ACLU of New Hampshire Executive Director Devon Chaffee treated the New Hampshire Senate Education and Workforce Development Committee to a gaslighting clinic at a hearing for SB 480, which would prevent boys from competing on girls’ public school sports teams.
Gaslighting is a way of manipulating people to make them doubt their perceptions, memory, or judgment, to make them feel stupid. As Chico Marx put it, “Who are you going to believe, me, or your own eyes?”
And what do we see with our own eyes? Nationally, we see men smashing records and snatching up prizes in women’s bicycling, weightlifting, and track. Locally, we see mediocre Franklin Pierce University male runner CeCe Telfer leading the NCAA’s Division II women’s division in the 55-meter dash and 55-meter hurdle event, and two undistinguished high school boys transforming themselves into the fastest girls in the region.
Does this look bad for transgenderism? No. In a voice oozing condescension, Chaffee explains it away:
“This is not new. Trans athletes have competed throughout the state for decades,” she said. We just haven’t seen the sort of bogeyman that has been presented here today that seems to be driving this bill. We’ve seen really no issues occur in athletics.”
If anyone’s still in doubt, she assures us that there has been “no categorical dominance by trans athletes,” because there are “many disparate factors varying from sport-to-sport that determine whether or not a particular athlete is going to be successful.” Forget that stuff about men being on the whole bigger, stronger, and faster – it’s all in our heads, a bogeyman, and “this bill is not fixing any real problem.”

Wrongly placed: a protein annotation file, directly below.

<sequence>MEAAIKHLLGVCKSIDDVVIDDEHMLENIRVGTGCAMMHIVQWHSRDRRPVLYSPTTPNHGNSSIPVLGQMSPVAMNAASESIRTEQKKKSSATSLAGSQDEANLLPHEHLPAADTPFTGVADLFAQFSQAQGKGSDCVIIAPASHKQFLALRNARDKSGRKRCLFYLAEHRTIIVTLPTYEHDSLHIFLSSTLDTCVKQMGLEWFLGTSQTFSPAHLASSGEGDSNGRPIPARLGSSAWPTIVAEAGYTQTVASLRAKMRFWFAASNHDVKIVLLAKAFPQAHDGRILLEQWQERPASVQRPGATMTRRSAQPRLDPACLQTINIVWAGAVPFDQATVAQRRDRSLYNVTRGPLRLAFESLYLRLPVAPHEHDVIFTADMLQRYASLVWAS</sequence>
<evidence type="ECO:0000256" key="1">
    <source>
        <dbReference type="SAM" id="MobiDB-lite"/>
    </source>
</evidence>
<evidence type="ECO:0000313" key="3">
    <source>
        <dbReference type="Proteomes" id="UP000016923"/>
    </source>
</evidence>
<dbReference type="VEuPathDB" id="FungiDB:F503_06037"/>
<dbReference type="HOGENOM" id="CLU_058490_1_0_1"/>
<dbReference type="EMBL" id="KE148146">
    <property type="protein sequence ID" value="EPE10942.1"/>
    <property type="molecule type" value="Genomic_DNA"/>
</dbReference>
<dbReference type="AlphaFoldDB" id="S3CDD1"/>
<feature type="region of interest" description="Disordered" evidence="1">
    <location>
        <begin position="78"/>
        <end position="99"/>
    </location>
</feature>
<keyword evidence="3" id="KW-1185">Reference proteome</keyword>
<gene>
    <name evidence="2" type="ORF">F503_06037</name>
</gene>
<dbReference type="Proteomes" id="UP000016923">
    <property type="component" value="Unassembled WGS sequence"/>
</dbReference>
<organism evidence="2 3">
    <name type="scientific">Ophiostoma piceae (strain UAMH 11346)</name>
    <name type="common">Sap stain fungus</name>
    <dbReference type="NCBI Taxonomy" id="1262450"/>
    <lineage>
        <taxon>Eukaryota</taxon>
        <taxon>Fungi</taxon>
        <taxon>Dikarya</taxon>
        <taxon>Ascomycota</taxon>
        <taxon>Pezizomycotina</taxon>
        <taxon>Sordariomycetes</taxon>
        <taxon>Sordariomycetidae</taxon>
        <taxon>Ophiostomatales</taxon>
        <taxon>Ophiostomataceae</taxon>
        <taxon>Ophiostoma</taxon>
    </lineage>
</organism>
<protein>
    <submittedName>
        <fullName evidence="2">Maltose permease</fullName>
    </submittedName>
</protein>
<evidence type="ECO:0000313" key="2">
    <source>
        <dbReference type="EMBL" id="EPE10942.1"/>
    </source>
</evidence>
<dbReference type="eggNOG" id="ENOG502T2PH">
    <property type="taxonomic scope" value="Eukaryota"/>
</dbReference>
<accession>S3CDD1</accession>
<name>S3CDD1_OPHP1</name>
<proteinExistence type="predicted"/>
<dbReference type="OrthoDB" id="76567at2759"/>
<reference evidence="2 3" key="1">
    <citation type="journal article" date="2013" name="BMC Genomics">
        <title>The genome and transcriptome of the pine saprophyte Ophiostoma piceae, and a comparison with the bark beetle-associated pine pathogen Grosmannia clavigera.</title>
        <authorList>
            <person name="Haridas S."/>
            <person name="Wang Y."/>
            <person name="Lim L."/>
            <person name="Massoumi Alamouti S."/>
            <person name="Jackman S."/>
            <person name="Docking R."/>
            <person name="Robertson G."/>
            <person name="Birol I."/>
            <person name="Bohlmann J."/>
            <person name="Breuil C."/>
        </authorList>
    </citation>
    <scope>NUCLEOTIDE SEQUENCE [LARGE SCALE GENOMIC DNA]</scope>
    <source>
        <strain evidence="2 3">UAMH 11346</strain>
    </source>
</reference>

But what about Title IX which says “’no person in the United States shall, on the basis of sex, be excluded from participation in . . . any education program or activity receiving Federal financial assistance.” Shouldn’t that protect women from having their spots on varsity teams and on the podium taken by men? No, explained Chaffee; quite the opposite:
“Perhaps what we really should do is look at an updated interpretation of Title IX and the US Constitution.” She noted that judges often interpret Title IX to protect gender identity.
Chaffee, who helped push through legislation to put men in women’s locker rooms in New Hampshire, keeps a straight face while she expresses concern for girls’ privacy. She notes that if someone questioned whether an athlete is a woman: “The first criteria would be to have a pelvic exam, which, I think, can be a traumatic procedure.”
First, sex can be determined with a an unintrusive cheek swab. Physicals are no fun, but they’re already required for school sports. The examination form includes genitalia on a list with the heading, “Check if any abnormal findings.” A girl with a penis might be considered an abnormal finding.
She claims SB 480 “targets and excludes certain students based solely on their gender identity.” No, it discriminates between men and women based on the realities of sex. A gender-confused young man would have the same right to be on a boys’ sports team as any other boy. No one would be excluded.
If they really believe in freedom, is it too much to ask Chaffee and the ACLU-NH to advocate for the rights of women instead of browbeating those who have the courage to stand up? That’s a rhetorical question.
Video Testimony by the ACLU-NH